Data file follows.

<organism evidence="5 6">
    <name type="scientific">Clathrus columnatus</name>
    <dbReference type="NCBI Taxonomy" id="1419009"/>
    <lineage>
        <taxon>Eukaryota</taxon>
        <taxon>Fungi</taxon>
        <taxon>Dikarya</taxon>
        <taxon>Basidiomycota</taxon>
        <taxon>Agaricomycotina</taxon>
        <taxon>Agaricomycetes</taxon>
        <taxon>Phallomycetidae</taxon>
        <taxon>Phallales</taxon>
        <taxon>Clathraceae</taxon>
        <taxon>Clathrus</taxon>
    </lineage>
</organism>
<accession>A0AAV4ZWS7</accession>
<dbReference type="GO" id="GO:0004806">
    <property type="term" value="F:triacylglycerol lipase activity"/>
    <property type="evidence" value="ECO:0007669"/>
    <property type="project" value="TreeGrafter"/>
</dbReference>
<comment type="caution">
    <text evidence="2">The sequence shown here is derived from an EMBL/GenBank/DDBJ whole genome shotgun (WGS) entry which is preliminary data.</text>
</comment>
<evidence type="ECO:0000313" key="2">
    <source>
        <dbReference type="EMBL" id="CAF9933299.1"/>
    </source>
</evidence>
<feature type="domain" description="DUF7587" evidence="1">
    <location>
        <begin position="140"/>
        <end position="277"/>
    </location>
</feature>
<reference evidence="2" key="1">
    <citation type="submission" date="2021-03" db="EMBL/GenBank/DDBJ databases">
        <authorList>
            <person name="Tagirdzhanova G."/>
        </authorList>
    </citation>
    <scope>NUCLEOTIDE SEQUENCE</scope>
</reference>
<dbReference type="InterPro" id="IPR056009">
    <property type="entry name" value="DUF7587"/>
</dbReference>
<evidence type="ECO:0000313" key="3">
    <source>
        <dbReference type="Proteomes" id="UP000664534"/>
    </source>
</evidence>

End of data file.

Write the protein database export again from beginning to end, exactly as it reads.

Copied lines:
<organism evidence="5 6">
    <name type="scientific">Clathrus columnatus</name>
    <dbReference type="NCBI Taxonomy" id="1419009"/>
    <lineage>
        <taxon>Eukaryota</taxon>
        <taxon>Fungi</taxon>
        <taxon>Dikarya</taxon>
        <taxon>Basidiomycota</taxon>
        <taxon>Agaricomycotina</taxon>
        <taxon>Agaricomycetes</taxon>
        <taxon>Phallomycetidae</taxon>
        <taxon>Phallales</taxon>
        <taxon>Clathraceae</taxon>
        <taxon>Clathrus</taxon>
    </lineage>
</organism>
<accession>A0AAV4ZWS7</accession>
<dbReference type="GO" id="GO:0004806">
    <property type="term" value="F:triacylglycerol lipase activity"/>
    <property type="evidence" value="ECO:0007669"/>
    <property type="project" value="TreeGrafter"/>
</dbReference>
<comment type="caution">
    <text evidence="2">The sequence shown here is derived from an EMBL/GenBank/DDBJ whole genome shotgun (WGS) entry which is preliminary data.</text>
</comment>
<evidence type="ECO:0000313" key="2">
    <source>
        <dbReference type="EMBL" id="CAF9933299.1"/>
    </source>
</evidence>
<feature type="domain" description="DUF7587" evidence="1">
    <location>
        <begin position="140"/>
        <end position="277"/>
    </location>
</feature>
<reference evidence="2" key="1">
    <citation type="submission" date="2021-03" db="EMBL/GenBank/DDBJ databases">
        <authorList>
            <person name="Tagirdzhanova G."/>
        </authorList>
    </citation>
    <scope>NUCLEOTIDE SEQUENCE</scope>
</reference>
<dbReference type="InterPro" id="IPR056009">
    <property type="entry name" value="DUF7587"/>
</dbReference>
<evidence type="ECO:0000313" key="3">
    <source>
        <dbReference type="Proteomes" id="UP000664534"/>
    </source>
</evidence>